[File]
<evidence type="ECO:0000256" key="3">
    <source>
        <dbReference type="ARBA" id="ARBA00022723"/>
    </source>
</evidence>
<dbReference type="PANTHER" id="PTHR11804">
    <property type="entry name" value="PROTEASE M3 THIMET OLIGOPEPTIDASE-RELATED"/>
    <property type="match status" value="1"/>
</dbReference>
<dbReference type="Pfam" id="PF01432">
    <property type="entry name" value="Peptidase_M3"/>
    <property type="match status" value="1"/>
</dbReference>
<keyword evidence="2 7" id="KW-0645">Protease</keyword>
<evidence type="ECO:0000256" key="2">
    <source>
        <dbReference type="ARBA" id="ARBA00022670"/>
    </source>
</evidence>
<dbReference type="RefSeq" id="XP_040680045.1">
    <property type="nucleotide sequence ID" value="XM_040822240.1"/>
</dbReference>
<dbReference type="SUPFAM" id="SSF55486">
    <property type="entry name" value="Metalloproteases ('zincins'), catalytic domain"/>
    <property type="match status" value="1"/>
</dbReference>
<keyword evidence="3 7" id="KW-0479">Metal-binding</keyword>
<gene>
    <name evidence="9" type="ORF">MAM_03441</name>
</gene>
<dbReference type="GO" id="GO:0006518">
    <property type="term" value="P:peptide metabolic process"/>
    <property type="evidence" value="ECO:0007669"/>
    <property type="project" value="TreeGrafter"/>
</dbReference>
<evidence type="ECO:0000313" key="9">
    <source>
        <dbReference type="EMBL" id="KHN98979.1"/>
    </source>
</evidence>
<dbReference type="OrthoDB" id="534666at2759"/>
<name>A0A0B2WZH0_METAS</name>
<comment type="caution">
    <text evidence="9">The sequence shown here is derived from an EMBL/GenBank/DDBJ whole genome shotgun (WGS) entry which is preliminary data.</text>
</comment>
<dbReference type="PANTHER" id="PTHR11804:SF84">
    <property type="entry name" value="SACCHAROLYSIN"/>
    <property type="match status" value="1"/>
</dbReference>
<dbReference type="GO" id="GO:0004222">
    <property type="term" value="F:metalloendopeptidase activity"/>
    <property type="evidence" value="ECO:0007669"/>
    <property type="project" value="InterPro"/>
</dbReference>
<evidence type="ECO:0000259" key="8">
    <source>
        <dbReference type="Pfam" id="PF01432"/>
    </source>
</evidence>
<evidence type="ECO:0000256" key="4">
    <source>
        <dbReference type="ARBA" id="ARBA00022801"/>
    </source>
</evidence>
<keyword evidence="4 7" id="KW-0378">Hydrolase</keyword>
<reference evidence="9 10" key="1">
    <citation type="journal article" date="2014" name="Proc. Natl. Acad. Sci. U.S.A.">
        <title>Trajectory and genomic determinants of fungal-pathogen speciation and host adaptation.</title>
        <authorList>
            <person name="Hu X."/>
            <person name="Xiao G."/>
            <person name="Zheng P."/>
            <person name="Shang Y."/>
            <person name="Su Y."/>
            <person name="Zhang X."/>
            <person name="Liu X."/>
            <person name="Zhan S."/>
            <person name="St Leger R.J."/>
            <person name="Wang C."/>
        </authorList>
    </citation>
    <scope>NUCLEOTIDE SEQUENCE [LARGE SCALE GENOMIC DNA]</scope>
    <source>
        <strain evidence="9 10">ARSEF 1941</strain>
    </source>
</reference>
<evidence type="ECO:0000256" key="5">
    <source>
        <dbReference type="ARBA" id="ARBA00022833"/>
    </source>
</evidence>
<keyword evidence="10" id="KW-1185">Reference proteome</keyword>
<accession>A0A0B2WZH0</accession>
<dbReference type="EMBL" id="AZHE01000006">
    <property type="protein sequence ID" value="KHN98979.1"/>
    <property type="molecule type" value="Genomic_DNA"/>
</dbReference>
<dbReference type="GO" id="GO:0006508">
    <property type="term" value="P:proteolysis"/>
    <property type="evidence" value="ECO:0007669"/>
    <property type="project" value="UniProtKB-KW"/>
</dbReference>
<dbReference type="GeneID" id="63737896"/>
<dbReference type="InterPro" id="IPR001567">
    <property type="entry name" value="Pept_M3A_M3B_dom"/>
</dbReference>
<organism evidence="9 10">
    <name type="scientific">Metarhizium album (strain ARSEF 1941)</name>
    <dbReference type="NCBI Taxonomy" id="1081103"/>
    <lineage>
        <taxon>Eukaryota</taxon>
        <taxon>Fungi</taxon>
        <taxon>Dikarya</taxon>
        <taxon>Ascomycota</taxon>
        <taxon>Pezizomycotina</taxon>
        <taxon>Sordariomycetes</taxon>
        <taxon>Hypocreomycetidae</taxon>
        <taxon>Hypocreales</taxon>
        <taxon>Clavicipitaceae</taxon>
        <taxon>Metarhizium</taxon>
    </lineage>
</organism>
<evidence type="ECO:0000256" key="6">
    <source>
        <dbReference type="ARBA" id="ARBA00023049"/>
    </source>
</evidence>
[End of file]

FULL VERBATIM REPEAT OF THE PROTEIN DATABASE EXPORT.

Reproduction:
<evidence type="ECO:0000256" key="3">
    <source>
        <dbReference type="ARBA" id="ARBA00022723"/>
    </source>
</evidence>
<dbReference type="PANTHER" id="PTHR11804">
    <property type="entry name" value="PROTEASE M3 THIMET OLIGOPEPTIDASE-RELATED"/>
    <property type="match status" value="1"/>
</dbReference>
<dbReference type="Pfam" id="PF01432">
    <property type="entry name" value="Peptidase_M3"/>
    <property type="match status" value="1"/>
</dbReference>
<keyword evidence="2 7" id="KW-0645">Protease</keyword>
<evidence type="ECO:0000256" key="2">
    <source>
        <dbReference type="ARBA" id="ARBA00022670"/>
    </source>
</evidence>
<dbReference type="RefSeq" id="XP_040680045.1">
    <property type="nucleotide sequence ID" value="XM_040822240.1"/>
</dbReference>
<dbReference type="SUPFAM" id="SSF55486">
    <property type="entry name" value="Metalloproteases ('zincins'), catalytic domain"/>
    <property type="match status" value="1"/>
</dbReference>
<keyword evidence="3 7" id="KW-0479">Metal-binding</keyword>
<gene>
    <name evidence="9" type="ORF">MAM_03441</name>
</gene>
<dbReference type="GO" id="GO:0006518">
    <property type="term" value="P:peptide metabolic process"/>
    <property type="evidence" value="ECO:0007669"/>
    <property type="project" value="TreeGrafter"/>
</dbReference>
<evidence type="ECO:0000313" key="9">
    <source>
        <dbReference type="EMBL" id="KHN98979.1"/>
    </source>
</evidence>
<dbReference type="OrthoDB" id="534666at2759"/>
<name>A0A0B2WZH0_METAS</name>
<comment type="caution">
    <text evidence="9">The sequence shown here is derived from an EMBL/GenBank/DDBJ whole genome shotgun (WGS) entry which is preliminary data.</text>
</comment>
<dbReference type="PANTHER" id="PTHR11804:SF84">
    <property type="entry name" value="SACCHAROLYSIN"/>
    <property type="match status" value="1"/>
</dbReference>
<dbReference type="GO" id="GO:0004222">
    <property type="term" value="F:metalloendopeptidase activity"/>
    <property type="evidence" value="ECO:0007669"/>
    <property type="project" value="InterPro"/>
</dbReference>
<evidence type="ECO:0000259" key="8">
    <source>
        <dbReference type="Pfam" id="PF01432"/>
    </source>
</evidence>
<evidence type="ECO:0000256" key="4">
    <source>
        <dbReference type="ARBA" id="ARBA00022801"/>
    </source>
</evidence>
<keyword evidence="4 7" id="KW-0378">Hydrolase</keyword>
<reference evidence="9 10" key="1">
    <citation type="journal article" date="2014" name="Proc. Natl. Acad. Sci. U.S.A.">
        <title>Trajectory and genomic determinants of fungal-pathogen speciation and host adaptation.</title>
        <authorList>
            <person name="Hu X."/>
            <person name="Xiao G."/>
            <person name="Zheng P."/>
            <person name="Shang Y."/>
            <person name="Su Y."/>
            <person name="Zhang X."/>
            <person name="Liu X."/>
            <person name="Zhan S."/>
            <person name="St Leger R.J."/>
            <person name="Wang C."/>
        </authorList>
    </citation>
    <scope>NUCLEOTIDE SEQUENCE [LARGE SCALE GENOMIC DNA]</scope>
    <source>
        <strain evidence="9 10">ARSEF 1941</strain>
    </source>
</reference>
<evidence type="ECO:0000256" key="5">
    <source>
        <dbReference type="ARBA" id="ARBA00022833"/>
    </source>
</evidence>
<keyword evidence="10" id="KW-1185">Reference proteome</keyword>
<accession>A0A0B2WZH0</accession>
<dbReference type="EMBL" id="AZHE01000006">
    <property type="protein sequence ID" value="KHN98979.1"/>
    <property type="molecule type" value="Genomic_DNA"/>
</dbReference>
<dbReference type="GO" id="GO:0006508">
    <property type="term" value="P:proteolysis"/>
    <property type="evidence" value="ECO:0007669"/>
    <property type="project" value="UniProtKB-KW"/>
</dbReference>
<dbReference type="GeneID" id="63737896"/>
<dbReference type="InterPro" id="IPR001567">
    <property type="entry name" value="Pept_M3A_M3B_dom"/>
</dbReference>
<organism evidence="9 10">
    <name type="scientific">Metarhizium album (strain ARSEF 1941)</name>
    <dbReference type="NCBI Taxonomy" id="1081103"/>
    <lineage>
        <taxon>Eukaryota</taxon>
        <taxon>Fungi</taxon>
        <taxon>Dikarya</taxon>
        <taxon>Ascomycota</taxon>
        <taxon>Pezizomycotina</taxon>
        <taxon>Sordariomycetes</taxon>
        <taxon>Hypocreomycetidae</taxon>
        <taxon>Hypocreales</taxon>
        <taxon>Clavicipitaceae</taxon>
        <taxon>Metarhizium</taxon>
    </lineage>
</organism>
<evidence type="ECO:0000256" key="6">
    <source>
        <dbReference type="ARBA" id="ARBA00023049"/>
    </source>
</evidence>